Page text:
Thousands of Republicans and right-wing activists are gathering this week for the annual Conservative Political Action Conference in Orlando, Florida, under the banner "America Uncanceled"—a jab at what many attendees and allies feel is an effort by Democrats, progressives and tech companies to silence conservative voices in American society.
"Cancel culture" has run amok, conservatives say. This belief is so widespread that it has inspired at least a dozen pieces of state legislation that aim to protect political speech, enshrine monuments and ban educational materials that supporters believe denigrate the United States and its history.
Social media discussions around "cancel culture" in recent years often have centered on people losing their positions or platforms because of controversial, racist or homophobic comments. In other cases, the term has been applied to attempts by people of color, some historians and progressives to highlight the racist beliefs and actions of historical figures and remove monuments and holidays that honor them.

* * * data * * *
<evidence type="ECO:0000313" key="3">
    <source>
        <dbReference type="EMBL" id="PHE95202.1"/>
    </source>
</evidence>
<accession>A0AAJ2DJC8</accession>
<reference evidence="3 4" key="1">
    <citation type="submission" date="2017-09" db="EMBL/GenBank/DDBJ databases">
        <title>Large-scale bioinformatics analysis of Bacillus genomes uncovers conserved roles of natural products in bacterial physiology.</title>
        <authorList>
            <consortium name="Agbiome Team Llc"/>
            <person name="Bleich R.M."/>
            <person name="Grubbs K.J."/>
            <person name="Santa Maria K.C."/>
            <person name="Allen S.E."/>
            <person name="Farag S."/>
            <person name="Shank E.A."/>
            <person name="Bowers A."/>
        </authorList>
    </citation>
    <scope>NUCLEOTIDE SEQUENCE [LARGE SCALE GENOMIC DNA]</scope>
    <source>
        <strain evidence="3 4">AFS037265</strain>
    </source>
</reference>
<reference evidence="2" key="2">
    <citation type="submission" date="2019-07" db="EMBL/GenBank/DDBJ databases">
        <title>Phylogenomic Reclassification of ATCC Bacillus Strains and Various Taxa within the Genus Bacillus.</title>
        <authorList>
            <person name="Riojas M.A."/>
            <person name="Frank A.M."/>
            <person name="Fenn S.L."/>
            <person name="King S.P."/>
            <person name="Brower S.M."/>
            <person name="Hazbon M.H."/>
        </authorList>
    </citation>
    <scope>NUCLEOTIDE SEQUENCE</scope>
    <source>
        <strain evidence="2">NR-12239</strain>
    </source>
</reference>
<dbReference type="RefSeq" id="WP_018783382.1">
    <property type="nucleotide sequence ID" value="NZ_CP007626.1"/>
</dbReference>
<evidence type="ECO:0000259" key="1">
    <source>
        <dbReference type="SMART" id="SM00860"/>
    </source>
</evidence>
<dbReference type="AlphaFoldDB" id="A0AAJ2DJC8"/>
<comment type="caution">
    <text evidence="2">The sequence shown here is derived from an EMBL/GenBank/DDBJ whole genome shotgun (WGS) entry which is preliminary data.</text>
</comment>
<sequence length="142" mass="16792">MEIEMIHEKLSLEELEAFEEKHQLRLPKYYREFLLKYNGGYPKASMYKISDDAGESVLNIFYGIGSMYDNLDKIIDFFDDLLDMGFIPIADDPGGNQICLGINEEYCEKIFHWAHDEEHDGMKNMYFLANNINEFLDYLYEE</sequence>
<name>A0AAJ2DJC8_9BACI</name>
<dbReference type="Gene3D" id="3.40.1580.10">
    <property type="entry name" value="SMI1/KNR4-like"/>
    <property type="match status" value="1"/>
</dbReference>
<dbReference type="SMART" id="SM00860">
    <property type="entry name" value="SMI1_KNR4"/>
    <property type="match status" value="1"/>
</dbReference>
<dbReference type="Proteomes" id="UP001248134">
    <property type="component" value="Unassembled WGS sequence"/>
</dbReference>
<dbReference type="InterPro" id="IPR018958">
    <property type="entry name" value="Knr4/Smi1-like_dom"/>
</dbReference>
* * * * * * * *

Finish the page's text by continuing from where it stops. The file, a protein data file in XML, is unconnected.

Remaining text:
While this pressure has been directed toward people of various backgrounds, many Republicans have taken this phenomenon personally, seeing it as the latest iteration of political correctness, the next battle in the culture war.
"It's the idea of revisionist history combined with 'cancel culture' that we have to get a handle on," said Oklahoma state Sen. David Bullard, a Republican. He introduced two bills this session that would add protections for public school and college students' political speech and ban "anti-American" teachings in the classroom, which he described as any endorsement of socialism, Marxism or communism.
"We're not sending our kids to schools to be indoctrinated," he told Stateline. "We're sending them to school to be educated."
Bullard worries students may be pressured by educators to change their politics and lose their religious faith when they go to school.